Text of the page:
Directed by Max Giwa, Dania Pasquini. Starring Sofia Boutella, Falk Hentschel, Flawless, George Sampson, Tom Conti, Akai Osei-Mansfield PG cert, general release, 90 min
YOU’RE FAMILIAR with the famous Lennon lyric: “Life is what happens when you’re busy making other plans”? Well StreetDance 2 is the dance flick that happens when the cast are busy dancing.
It takes all of maybe five seconds and an opening credit sequence – replete with animated map! – for the (superior) follow-up to the wildly successful StreetDance 3D to establish the crucial details: a massive Parisian dance off looms, visiting American Ash (Falk Henstschel) is humiliated when he squares up to London’s Invincible crew, and before you can say “you’ve been served”, it’s on.
Ash and George Sampson (one of the few carryovers from the original) quickly hit the streets of Europe to scout for the continent’s craziest feet. A dizzying montage takes in traditional tourist attractions – the Eiffel Tower in Paris, the purse-snatchers of Rome, the farting goats of Prague – and introduces us to the Euro-Zone’s finest B-Boys.
Inevitably, being foreigners, they’re all called things like Skorpion with a “k”. Inevitably, being a dance picture, somebody says: “How on earth is Latin going to help us win a street dance battle?” And the fusion has begun.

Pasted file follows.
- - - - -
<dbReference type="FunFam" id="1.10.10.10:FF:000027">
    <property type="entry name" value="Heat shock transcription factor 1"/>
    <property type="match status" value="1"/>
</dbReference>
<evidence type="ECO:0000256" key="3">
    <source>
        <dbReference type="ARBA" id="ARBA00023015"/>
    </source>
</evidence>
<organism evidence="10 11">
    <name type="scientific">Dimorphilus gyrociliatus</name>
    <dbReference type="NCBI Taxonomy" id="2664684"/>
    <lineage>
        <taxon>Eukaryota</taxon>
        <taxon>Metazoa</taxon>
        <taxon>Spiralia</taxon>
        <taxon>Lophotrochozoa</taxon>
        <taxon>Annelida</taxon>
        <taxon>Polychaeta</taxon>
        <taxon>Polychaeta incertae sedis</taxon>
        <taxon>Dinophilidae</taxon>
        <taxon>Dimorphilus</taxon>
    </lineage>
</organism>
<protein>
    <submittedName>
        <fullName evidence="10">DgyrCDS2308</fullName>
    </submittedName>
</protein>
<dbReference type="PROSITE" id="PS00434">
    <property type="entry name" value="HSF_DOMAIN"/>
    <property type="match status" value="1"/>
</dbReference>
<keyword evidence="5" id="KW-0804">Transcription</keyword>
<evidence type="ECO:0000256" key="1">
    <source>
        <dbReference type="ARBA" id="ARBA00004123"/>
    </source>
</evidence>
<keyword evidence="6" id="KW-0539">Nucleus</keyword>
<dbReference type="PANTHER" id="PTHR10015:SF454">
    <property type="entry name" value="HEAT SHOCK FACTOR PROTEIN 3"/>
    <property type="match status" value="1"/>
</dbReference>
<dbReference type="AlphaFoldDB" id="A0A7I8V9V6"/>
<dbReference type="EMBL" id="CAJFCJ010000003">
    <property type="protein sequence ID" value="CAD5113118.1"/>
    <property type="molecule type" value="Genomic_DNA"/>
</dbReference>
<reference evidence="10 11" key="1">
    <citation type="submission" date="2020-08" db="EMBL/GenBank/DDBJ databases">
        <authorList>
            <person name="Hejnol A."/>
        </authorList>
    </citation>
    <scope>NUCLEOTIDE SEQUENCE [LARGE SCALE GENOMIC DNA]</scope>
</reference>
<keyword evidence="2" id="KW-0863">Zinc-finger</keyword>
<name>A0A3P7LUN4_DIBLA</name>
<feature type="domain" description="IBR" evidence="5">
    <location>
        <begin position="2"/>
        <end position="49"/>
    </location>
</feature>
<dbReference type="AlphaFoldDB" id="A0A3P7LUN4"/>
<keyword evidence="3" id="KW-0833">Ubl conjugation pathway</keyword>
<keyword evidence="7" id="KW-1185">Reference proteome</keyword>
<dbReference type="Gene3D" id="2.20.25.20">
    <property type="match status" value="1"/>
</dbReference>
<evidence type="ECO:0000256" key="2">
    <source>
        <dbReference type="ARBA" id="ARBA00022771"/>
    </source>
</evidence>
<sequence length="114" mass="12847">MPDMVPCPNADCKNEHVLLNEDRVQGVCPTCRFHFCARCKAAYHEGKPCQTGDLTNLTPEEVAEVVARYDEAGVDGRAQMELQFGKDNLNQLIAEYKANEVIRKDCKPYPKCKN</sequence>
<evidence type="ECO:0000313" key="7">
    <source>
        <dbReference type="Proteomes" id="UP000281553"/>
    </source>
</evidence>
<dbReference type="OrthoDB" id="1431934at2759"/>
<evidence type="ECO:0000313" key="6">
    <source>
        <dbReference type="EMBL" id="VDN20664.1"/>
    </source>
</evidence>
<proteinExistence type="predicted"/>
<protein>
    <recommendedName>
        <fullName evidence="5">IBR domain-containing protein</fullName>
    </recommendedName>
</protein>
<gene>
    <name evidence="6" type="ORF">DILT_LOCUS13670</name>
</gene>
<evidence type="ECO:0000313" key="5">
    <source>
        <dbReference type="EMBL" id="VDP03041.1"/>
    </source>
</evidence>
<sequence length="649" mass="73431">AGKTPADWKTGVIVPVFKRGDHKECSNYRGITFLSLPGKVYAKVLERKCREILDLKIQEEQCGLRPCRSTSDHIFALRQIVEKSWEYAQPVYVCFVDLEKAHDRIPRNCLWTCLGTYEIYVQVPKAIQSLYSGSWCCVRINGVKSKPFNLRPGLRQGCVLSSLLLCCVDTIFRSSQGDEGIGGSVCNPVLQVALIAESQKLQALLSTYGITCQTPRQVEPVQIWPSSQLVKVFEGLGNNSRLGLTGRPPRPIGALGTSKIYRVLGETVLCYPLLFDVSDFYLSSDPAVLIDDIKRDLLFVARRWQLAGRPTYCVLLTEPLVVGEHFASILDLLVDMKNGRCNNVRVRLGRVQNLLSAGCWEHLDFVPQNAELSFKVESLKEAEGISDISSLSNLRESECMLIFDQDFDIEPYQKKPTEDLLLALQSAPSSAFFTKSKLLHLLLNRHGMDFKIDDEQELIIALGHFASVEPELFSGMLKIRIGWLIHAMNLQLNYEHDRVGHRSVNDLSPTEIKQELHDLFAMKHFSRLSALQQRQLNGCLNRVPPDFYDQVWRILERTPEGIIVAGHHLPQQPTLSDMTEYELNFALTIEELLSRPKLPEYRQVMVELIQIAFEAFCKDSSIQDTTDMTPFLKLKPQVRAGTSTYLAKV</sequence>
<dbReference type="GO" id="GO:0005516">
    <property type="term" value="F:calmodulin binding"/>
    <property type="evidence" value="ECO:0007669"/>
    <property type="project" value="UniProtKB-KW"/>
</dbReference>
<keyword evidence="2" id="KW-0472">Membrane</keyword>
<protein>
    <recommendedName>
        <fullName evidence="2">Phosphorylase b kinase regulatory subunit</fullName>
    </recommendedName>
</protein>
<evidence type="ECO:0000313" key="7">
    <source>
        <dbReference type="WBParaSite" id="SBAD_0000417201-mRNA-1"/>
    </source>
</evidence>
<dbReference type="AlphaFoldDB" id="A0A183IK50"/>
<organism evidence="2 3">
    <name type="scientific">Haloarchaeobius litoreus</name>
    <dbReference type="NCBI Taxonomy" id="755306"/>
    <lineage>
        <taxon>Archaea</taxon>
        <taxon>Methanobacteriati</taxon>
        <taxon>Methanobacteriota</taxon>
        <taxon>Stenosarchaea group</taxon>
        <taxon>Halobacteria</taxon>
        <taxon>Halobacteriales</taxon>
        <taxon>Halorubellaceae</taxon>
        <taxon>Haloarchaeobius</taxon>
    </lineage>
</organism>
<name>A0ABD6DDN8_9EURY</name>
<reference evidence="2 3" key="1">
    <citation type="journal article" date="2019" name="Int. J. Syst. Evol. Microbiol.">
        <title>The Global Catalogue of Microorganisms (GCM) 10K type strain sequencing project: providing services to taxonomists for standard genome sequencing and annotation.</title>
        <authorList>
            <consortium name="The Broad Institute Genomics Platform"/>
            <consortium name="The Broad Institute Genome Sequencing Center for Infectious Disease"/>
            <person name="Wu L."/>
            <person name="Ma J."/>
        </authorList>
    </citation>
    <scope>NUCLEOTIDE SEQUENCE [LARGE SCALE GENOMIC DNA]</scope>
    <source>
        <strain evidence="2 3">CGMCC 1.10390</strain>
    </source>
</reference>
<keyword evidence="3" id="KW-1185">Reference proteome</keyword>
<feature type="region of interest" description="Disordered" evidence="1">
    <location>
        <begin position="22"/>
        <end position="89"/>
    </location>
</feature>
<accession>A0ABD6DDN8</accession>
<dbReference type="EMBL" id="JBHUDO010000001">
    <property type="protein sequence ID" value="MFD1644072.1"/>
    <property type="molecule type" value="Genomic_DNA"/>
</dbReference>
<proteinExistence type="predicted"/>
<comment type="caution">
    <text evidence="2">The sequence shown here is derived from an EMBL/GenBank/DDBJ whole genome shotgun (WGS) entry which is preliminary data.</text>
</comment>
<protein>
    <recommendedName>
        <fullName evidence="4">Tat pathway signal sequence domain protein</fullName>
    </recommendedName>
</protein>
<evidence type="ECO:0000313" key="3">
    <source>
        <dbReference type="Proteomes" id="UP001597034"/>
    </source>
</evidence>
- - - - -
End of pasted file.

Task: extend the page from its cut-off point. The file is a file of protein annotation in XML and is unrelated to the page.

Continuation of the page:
You wouldn’t say that StreetDance 2 is the week’s most sophisticated entertainment, but it is the most fun. An impressionistic variant on the Step Up subgenre, the film-makers only just remember to insert a late footnote whereby Ash walks out on the crew and Latin babe Eva (Sofia Boutella) before he comes to his senses.
The scantily sketched content, oddly, turns out to be the movie’s greatest asset. This is a dance film with – wait for it – actual dancing. Fast cuts and cheat shots are out as two sets of choreographers (Americans Rich + Tone Talauega and Latin specialists Maykel Fonts + Sharna Burgess) commit some of the best moves of the decade to celluloid. The 3D adds a fun gloss – here come the floating feathers! – to exquisite breaks.
But will it be enough to beat The Surge (Britain’s Got Talent alumni Flawless) in the famous Paris, erm, coliseum? It’s on.